I do not own research data I generate. Neither do the funding agencies.

The University of Texas system Board of Regents (right) own research data I generate.

Things get muddier because “scholarly works” – presumably journal article and books and papers – are owned by the authors.

While the Regents own the data in principle, it seems individual researchers are left to their own devices in practice. I doubt that the Regents care about how researchers choose to share data (or not), unless... it becomes possible to make money from data sets. It’s quite clear that the main aim of this policy is to allow the UT System to profit financially from inventions and patents. If there is money to be made from university research, the UT System wants to be one of the ones making it.

The University of Texas System is not small potatoes, but I have no idea if similar policies exist in other institutions. I’d be interested to hear from people in the comments about their university’s intellectual property rules.

Additional, 10 March 2014: PLOS has clarified its policy.

External links

PLOS’ New Data Policy: Public Access to Data
Data Access for the Open Access Literature: PLOS’s Data Policy
Update on PLOS data policy

05 March 2014

Flip-flopping on tenure for UTRGV

When the new Texas university was announced, which we now know will be University of Texas Rio Grande Valley, the first thing I remember our Dean saying was something along the lines of, “Faculty will keep their jobs.”

Today, the University of Texas at Brownsville student paper is reporting that may not be the case.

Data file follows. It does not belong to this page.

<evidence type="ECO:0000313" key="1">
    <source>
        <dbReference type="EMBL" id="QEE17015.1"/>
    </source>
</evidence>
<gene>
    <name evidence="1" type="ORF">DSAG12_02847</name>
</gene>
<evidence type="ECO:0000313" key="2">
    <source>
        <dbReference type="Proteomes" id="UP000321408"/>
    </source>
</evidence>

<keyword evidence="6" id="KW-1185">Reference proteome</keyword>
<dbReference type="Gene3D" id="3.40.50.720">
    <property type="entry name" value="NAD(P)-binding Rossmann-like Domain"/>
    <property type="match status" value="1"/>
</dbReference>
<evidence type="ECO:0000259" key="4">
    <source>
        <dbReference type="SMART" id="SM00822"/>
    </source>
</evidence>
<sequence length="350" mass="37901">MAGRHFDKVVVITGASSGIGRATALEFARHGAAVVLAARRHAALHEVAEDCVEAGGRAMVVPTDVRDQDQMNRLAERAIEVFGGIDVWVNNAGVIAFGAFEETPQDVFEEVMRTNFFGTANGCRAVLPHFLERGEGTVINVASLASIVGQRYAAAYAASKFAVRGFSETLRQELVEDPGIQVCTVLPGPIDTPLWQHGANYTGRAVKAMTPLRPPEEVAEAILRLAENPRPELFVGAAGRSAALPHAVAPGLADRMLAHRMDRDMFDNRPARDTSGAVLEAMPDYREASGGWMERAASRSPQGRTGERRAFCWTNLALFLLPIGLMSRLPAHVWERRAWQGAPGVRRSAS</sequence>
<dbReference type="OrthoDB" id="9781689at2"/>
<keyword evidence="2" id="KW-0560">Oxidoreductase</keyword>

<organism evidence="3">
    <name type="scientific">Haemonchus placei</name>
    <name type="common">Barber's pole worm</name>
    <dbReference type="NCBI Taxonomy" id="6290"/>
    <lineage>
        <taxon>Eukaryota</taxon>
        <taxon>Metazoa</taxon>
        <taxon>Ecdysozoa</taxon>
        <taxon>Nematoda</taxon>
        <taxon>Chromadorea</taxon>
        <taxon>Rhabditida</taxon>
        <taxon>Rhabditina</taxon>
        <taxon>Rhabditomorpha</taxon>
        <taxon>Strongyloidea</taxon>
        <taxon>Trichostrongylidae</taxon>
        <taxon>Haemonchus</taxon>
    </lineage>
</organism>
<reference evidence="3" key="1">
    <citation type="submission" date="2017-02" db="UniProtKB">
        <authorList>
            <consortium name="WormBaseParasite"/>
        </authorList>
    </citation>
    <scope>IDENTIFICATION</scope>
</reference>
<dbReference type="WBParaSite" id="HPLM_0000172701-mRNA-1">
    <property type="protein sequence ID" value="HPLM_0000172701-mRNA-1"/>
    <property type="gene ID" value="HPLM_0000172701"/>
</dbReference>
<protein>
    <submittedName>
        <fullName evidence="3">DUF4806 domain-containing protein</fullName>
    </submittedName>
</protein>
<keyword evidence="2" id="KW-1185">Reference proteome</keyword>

Bobbette Morgan... asked lawyers at the UT System “if tenure at UTB and UTPA means tenure at UT-RGV” and was told “no.” ...

Legally, that is a true statement, but the intention here is to grow the University of Texas-Rio Grande Valley into one of the larger universities,” Cigarroa said.

I myself am not worried about me, personally. My department is short of faculty as it is. But it is disconcerting to say the least to have heard one thing a little over a year ago, and another now. I think this question and concern is more relevant to University of Texas at Brownsville, where there have been multiple legal cases of the institution trying to dismiss tenured faculty.

Additional, 9 April 2014: In an email to faculty, advisor Julio Leon wrote (my emphasis):

In the coming weeks we will share specific processes for how UTB and UTPA tenured and tenure-track faculty may choose to transition to faculty positions at UTRGV. 

This implies that this will not be an automatic process.

External links

A question of tenure

01 March 2014

Comments for second half of February 2014

Retraction Watch discusses why you should teach students about retractions.

Tara Smith talks about the culture shock of being a rural student in a university where students have money. Lots of it.